If you’ve read Georges Simenon’s classic of existential noir Dirty Snow you will probably believe there was mutual influence between Simenon. Georges Simenon’s Dirty Snow, a noir chronicle of a mean, vicious soul, is anything but the feel-good read of the summer. But novelist Jim. Georges Simenon is reasonably well-known as the Belgian author of the Maigret detective stories, but deserves to be a good deal more famous.

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‘Dirty Snow’: Dismal Perfection

The prison stuff reminded me a little of ‘Hard rain Falling’ although they are otherwise very different. Frank is a revolting individual whose descent into crime is horrible.

It takes place in an unnamed city in an unnamed country. The second part of the novel sees Frank imprisoned, in an old school, with Kafkaesque interrogations.

Where do you get them? I have never any Simenon at all, this certainty sounds like a very dark story.

She describes how a boy, who was an ordinary boy of a poor neighbourhood in London became a murderer, how the whole system social workers, school, police failed to prevent this good boy to become a delinquent. His crimes are committed for no national, political, or personal cause.


Frank siimenon just asking for it, and even the protection of his mother, the local constable, and his connections in the underworld are not able to reign in his self-destructive compulsions. Leave a Reply Cancel reply Enter your comment here One crime escalates to another until there is no escape from the damage dirth. Ignore the original review below. Frank is fascinated by Holst.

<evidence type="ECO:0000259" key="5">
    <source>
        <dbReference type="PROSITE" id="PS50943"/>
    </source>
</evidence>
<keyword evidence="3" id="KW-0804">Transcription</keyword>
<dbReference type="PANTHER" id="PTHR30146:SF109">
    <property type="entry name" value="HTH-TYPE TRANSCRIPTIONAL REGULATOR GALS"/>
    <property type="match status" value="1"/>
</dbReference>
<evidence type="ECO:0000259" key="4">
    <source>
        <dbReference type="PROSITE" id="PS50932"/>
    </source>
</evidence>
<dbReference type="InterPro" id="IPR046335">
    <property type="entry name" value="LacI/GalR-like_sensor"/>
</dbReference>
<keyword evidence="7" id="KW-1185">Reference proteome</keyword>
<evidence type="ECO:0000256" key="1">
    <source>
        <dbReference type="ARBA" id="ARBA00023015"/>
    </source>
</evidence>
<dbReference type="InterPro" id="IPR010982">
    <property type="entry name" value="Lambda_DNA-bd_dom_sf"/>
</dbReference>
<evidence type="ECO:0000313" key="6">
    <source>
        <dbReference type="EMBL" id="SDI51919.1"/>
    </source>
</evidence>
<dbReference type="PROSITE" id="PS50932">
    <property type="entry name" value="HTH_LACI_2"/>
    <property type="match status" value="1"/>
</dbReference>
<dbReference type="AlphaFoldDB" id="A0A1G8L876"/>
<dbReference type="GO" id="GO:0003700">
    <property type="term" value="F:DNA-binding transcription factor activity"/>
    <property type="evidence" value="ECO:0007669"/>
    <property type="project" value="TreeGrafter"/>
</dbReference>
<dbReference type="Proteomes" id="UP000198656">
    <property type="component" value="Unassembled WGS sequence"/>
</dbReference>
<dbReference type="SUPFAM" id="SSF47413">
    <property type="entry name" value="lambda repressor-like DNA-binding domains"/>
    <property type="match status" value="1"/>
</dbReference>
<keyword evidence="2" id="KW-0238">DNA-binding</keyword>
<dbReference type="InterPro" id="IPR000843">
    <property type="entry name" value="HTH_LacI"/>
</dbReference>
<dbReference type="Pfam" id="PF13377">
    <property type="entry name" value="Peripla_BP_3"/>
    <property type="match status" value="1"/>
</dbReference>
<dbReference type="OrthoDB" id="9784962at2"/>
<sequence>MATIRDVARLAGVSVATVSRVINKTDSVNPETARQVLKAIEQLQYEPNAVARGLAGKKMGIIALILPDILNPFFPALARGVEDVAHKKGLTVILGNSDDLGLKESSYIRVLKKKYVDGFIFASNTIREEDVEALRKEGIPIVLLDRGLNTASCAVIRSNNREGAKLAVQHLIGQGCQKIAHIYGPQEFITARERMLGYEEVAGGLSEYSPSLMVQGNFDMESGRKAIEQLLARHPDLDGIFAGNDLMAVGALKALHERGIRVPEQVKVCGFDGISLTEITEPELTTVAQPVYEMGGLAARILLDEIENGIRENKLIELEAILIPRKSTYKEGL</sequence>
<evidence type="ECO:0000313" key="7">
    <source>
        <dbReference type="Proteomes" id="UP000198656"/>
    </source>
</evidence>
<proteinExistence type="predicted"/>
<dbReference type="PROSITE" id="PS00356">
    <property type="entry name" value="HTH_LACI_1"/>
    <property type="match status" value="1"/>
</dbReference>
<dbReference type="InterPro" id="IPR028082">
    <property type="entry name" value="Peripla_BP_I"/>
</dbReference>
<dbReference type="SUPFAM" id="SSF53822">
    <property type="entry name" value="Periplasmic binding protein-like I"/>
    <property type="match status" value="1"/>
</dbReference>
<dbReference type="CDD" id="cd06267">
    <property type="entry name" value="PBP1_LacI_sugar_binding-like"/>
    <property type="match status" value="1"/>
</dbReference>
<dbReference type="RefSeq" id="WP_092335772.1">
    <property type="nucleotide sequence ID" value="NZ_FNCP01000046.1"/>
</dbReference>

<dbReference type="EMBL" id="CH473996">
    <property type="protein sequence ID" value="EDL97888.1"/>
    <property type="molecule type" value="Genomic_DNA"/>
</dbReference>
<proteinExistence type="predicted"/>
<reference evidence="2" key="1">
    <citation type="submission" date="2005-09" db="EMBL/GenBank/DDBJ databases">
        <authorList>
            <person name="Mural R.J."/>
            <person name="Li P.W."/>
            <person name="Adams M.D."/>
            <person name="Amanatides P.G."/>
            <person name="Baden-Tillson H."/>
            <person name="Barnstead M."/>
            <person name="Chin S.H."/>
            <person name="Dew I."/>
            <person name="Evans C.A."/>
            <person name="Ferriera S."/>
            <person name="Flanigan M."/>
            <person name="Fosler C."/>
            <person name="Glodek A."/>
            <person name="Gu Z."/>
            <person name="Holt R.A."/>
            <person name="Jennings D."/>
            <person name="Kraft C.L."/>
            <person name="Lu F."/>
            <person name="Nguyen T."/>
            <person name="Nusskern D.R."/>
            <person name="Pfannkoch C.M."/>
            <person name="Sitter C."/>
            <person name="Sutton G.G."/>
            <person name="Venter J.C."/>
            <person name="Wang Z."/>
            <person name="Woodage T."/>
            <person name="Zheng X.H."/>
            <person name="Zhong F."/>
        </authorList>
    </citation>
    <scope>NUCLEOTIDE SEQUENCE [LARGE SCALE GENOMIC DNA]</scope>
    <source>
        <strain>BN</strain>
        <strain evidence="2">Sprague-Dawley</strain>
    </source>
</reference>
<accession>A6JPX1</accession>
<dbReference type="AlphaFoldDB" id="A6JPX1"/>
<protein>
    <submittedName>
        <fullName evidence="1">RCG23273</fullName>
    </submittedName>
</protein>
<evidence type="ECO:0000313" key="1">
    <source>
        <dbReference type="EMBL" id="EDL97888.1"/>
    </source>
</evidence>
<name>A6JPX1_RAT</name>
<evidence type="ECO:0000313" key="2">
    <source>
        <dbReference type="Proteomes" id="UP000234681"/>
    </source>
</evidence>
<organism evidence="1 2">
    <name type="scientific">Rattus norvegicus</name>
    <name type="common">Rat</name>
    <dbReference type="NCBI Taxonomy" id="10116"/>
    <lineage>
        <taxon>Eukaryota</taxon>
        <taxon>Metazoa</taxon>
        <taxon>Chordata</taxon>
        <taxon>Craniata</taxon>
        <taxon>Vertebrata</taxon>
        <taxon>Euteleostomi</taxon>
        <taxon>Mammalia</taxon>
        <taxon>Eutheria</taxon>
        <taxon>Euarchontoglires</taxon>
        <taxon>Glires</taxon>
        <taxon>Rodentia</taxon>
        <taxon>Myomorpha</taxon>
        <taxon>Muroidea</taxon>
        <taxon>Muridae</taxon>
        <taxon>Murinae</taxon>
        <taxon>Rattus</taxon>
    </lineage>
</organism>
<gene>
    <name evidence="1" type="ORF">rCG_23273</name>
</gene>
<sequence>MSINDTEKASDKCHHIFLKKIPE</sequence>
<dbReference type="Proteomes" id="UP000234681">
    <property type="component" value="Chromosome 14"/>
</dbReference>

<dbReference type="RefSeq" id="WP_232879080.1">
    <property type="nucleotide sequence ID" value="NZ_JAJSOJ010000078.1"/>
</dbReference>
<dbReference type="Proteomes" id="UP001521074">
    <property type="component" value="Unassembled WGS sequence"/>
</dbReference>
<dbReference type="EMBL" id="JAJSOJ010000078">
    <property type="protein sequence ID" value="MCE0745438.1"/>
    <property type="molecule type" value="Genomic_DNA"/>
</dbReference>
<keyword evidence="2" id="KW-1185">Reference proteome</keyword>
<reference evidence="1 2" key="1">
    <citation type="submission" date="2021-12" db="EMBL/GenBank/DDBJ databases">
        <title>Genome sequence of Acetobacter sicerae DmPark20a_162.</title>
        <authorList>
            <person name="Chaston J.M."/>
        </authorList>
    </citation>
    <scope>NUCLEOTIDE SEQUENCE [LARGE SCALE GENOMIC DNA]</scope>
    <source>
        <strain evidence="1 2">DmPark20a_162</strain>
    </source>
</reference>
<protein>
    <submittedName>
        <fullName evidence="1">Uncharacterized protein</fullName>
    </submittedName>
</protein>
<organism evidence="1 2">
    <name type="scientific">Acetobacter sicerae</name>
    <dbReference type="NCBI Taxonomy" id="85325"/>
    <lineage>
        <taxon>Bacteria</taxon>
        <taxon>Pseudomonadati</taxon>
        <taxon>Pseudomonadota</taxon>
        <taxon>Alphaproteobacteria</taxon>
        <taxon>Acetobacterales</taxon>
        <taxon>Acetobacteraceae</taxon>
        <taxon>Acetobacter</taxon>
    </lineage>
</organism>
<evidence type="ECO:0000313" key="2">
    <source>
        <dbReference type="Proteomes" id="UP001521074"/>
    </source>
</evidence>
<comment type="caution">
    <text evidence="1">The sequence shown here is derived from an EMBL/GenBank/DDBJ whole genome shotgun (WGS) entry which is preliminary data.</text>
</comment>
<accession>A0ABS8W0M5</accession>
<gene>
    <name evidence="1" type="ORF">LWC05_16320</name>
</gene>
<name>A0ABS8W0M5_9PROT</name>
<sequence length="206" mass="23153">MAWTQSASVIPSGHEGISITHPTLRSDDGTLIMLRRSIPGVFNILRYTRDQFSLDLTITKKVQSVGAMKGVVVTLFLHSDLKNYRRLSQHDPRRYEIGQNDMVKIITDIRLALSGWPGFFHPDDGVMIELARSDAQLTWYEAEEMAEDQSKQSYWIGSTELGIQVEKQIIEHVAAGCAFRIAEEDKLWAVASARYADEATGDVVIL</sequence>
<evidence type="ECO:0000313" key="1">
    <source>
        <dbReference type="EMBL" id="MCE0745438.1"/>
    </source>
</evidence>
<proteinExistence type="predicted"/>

Would you care to answer a few questions snkw it? While Simenon glides through this complex spectrum, questions lurk beneath the surface.

Frank commits his murder, ddirty the crime leads to more depravity. Simenon’s noirs are the real deal, on the other hand, and I suspect that in years to come, they’ll form the basis of his reputation, as a major practitioner of noir.

I due personaggi tuttavia presentano differenze sostanziali.

But many different stories could have been told, that would not only include all those keen observations about foreign occupation, but would at the same time not be so unremittingly unpleasant to read. His betrayal of Sissy is a turning point, and in the aftermath, he becomes even more obsessed with confronting her father Holst.

But it deepened the reading experience for me. Then he heard a voice, Stan’s—Frank had forgotten about him. It was the same with the simenn, with everything. Dirty Snow was magnificent, but it was also painful.


Dirty Snow by Simenon | His Futile Preoccupations

Along the way, it invokes the same philosophy as The Strangerbut with more grit and complexity and humanity. In the hollow echo that follows, there is no exit and there are no winners. It takes great skill to make the reader care about such a flawed protagonist, but I hoped for redemption till the end. She cast a furtive glance at Stan, probably wondering if it wouldn’t be easier to rouse his pity.

Which one is your favourite one so far?

I found myself exclaiming aloud, something I never do. Acting for the thrill of reputational advance. My first from this most prolific author, I was immensely impressed. And the French are closer to the truth, here. I had both Dirty Snow and Three Crimes in my hand and chose the former: